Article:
Near the shore: Drop, Cover, and Hold On until the shaking stops. If severe shaking lasts twenty seconds or more, immediately evacuate to high ground as a Tsunami might have been generated by the earthquake. Move inland two miles or to land that is at least 100 feet above sea level immediately. Don’t wait for officials to issue a warning. Walk quickly, rather than drive, to avoid traffic, debris and other hazards.
Below a dam: Dams can fail during a major earthquake. Catastrophic failure is unlikely, but if you live downstream from a dam, you should know flood-zone information and have prepared an evacuation plan.
MYTH – Head for the Doorway:
An enduring earthquake image of California is a collapsed adobe home with the doorframe as the only standing part. From this came our belief that a doorway is the safest place to be during an earthquake. We now understand that doorways are no stronger than any other part of the house, and do not provide protection from falling or flying objects. You are safer under a table.
DO NOT get in a doorway! An early earthquake photo is a collapsed adobe home with the door frame as the only standing part. From this came our belief that a doorway is the safest place to be during an earthquake. In modern houses and buildings, doorways are no safer, and they do not protect you from flying or falling objects. Get under a table instead!
DO NOT run outside! Trying to run in an earthquake is dangerous, as the ground is moving and you can easily fall or be injured by debris or glass. Running outside is especially dangerous, as glass, bricks, or other building components may be falling. You are much safer to stay inside and get under a table.
DO NOT believe the so-called “triangle of life”! In recent years, an e-mail has circulated which has recommends potentially life threatening actions , and the source has been discredited by leading experts.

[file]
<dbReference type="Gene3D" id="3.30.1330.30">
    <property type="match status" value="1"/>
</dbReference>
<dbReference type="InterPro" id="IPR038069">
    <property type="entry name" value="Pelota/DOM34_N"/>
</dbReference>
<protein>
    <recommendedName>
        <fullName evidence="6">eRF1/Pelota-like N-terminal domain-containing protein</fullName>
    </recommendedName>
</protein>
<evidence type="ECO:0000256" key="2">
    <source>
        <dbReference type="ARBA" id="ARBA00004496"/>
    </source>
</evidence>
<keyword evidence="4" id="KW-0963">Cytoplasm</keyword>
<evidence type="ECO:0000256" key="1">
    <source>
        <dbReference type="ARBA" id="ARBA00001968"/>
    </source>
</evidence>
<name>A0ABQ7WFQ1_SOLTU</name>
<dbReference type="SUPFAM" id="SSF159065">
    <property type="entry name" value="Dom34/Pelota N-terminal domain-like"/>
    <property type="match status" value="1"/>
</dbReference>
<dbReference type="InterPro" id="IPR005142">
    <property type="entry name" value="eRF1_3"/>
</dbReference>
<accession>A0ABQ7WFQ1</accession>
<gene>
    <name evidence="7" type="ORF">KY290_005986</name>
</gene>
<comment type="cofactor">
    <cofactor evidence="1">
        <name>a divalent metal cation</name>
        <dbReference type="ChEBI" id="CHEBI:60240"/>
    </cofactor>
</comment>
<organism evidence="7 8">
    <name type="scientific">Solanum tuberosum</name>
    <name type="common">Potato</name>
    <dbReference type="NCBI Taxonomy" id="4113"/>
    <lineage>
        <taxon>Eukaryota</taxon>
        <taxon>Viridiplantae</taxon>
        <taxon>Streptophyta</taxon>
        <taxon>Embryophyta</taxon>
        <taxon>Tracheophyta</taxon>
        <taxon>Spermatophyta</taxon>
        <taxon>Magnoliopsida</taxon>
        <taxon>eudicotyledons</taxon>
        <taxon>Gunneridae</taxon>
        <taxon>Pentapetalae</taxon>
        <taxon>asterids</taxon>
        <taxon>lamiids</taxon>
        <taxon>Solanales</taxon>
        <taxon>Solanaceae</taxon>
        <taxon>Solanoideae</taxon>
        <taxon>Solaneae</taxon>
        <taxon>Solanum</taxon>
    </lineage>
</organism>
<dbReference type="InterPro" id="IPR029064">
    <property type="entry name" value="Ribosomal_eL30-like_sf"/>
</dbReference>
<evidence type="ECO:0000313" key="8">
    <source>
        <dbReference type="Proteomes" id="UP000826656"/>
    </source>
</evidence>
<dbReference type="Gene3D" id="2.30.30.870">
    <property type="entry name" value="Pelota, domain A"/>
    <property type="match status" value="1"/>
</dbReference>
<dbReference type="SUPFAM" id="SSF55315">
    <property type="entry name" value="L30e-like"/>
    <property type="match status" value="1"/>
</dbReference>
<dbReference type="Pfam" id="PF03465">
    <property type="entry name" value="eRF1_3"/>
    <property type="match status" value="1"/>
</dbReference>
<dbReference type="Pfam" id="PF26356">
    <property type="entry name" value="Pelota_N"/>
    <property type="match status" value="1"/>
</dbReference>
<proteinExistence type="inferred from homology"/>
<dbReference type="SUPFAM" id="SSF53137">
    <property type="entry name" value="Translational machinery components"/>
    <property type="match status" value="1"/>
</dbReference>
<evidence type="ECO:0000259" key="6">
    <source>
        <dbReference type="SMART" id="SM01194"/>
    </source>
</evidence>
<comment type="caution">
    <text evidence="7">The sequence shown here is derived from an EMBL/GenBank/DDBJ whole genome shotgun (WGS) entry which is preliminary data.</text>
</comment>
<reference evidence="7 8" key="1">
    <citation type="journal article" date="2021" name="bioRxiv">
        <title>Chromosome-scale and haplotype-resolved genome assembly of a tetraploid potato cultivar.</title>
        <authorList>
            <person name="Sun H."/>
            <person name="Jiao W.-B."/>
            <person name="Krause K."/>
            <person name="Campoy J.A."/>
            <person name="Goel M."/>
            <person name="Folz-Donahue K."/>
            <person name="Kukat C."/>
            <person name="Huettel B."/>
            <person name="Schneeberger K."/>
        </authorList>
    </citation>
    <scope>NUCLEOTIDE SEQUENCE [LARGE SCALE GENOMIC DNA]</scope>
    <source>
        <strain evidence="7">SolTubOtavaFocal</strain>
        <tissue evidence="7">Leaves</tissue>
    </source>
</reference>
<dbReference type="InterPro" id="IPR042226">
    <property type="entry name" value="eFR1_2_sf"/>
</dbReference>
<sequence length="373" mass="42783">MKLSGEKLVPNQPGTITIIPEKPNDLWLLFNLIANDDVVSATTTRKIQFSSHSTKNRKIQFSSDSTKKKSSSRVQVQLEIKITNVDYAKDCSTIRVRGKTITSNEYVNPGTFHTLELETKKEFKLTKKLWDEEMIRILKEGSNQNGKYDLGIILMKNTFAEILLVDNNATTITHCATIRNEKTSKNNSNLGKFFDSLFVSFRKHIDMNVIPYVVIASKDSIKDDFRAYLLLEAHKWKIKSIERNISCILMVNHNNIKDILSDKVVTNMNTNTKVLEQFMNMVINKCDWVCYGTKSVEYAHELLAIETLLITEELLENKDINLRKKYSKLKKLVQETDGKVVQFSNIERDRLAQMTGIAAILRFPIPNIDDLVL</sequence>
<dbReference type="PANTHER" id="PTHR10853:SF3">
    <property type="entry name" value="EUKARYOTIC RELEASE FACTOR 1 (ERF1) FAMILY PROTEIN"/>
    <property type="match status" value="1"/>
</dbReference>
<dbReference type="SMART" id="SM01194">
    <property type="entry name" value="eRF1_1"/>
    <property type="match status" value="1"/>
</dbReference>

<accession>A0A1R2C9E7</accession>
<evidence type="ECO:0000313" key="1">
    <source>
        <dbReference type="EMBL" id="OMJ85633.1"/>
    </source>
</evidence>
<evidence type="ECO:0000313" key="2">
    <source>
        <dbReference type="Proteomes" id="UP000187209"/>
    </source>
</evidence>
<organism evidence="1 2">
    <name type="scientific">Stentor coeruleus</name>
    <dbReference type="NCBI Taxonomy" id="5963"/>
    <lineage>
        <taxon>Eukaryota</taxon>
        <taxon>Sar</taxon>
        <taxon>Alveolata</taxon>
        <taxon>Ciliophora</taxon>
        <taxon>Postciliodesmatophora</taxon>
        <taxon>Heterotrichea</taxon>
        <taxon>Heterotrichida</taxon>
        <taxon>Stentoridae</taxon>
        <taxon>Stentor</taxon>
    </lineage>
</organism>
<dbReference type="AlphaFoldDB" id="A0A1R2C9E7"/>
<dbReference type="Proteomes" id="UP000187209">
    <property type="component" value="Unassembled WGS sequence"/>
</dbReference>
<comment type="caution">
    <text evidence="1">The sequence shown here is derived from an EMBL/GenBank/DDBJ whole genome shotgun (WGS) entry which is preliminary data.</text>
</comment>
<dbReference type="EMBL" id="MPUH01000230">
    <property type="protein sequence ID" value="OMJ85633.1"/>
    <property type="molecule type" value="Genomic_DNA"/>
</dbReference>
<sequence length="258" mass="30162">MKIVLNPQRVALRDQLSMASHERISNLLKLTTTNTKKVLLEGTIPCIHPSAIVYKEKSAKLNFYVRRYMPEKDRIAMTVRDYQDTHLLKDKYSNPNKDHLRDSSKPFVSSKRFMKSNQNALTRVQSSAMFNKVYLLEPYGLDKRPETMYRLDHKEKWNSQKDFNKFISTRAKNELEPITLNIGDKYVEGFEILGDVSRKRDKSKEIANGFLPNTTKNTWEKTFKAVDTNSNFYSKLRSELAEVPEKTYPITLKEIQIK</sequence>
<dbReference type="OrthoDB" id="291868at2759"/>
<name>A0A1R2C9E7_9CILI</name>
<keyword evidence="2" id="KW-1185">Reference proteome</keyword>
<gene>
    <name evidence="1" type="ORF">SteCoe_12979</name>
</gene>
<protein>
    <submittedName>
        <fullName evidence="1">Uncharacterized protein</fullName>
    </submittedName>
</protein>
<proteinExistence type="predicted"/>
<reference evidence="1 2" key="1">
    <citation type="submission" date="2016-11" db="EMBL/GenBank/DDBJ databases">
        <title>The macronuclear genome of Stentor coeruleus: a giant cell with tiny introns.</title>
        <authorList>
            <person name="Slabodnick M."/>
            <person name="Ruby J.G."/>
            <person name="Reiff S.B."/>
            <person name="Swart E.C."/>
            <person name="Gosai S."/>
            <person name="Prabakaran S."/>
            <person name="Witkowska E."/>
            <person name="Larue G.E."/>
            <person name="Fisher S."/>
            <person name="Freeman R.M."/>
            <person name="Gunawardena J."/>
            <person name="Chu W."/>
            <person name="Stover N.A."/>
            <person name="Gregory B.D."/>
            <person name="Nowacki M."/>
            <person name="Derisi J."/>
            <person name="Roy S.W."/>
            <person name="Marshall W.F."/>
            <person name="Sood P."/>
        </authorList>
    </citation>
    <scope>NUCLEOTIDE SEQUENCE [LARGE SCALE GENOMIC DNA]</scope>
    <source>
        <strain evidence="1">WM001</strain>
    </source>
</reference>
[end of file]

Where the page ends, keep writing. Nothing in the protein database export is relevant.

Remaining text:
What to do after an Earthquake
The disaster may continue after. Expect and prepare for potential aftershocks, landslides or even a tsunami if near the ocean. Each time you feel an aftershock, drop, cover and hold on. They can continue to occur frequently ‐ minutes, days, weeks and even months following an earthquake
- When the shaking stops, look around. If there is a clear path to safety, leave the building and go to an open space away from damaged areas. If you are trapped, do not move about or kick up dust. If you have a cell phone with you, use it to call or text for help.
- Be prepared to “Drop, Cover, and Hold on” in the likely event of aftershocks.
- Whenever it becomes safe to do so, you can report your insurance your agent.
- After submission of the claim report, you should continue to protect your family and your property from further damage and prepare for the adjuster’s inspection by:
- Taking photos of the damaged property
- Saving the damaged property so it is available for inspection
- Keeping accurate records of all expenses such as temporary repairs and additional living expenses
- Preparing an itemized list of all damaged property including the manufacturer, brand name, age, place of purchase and purchase price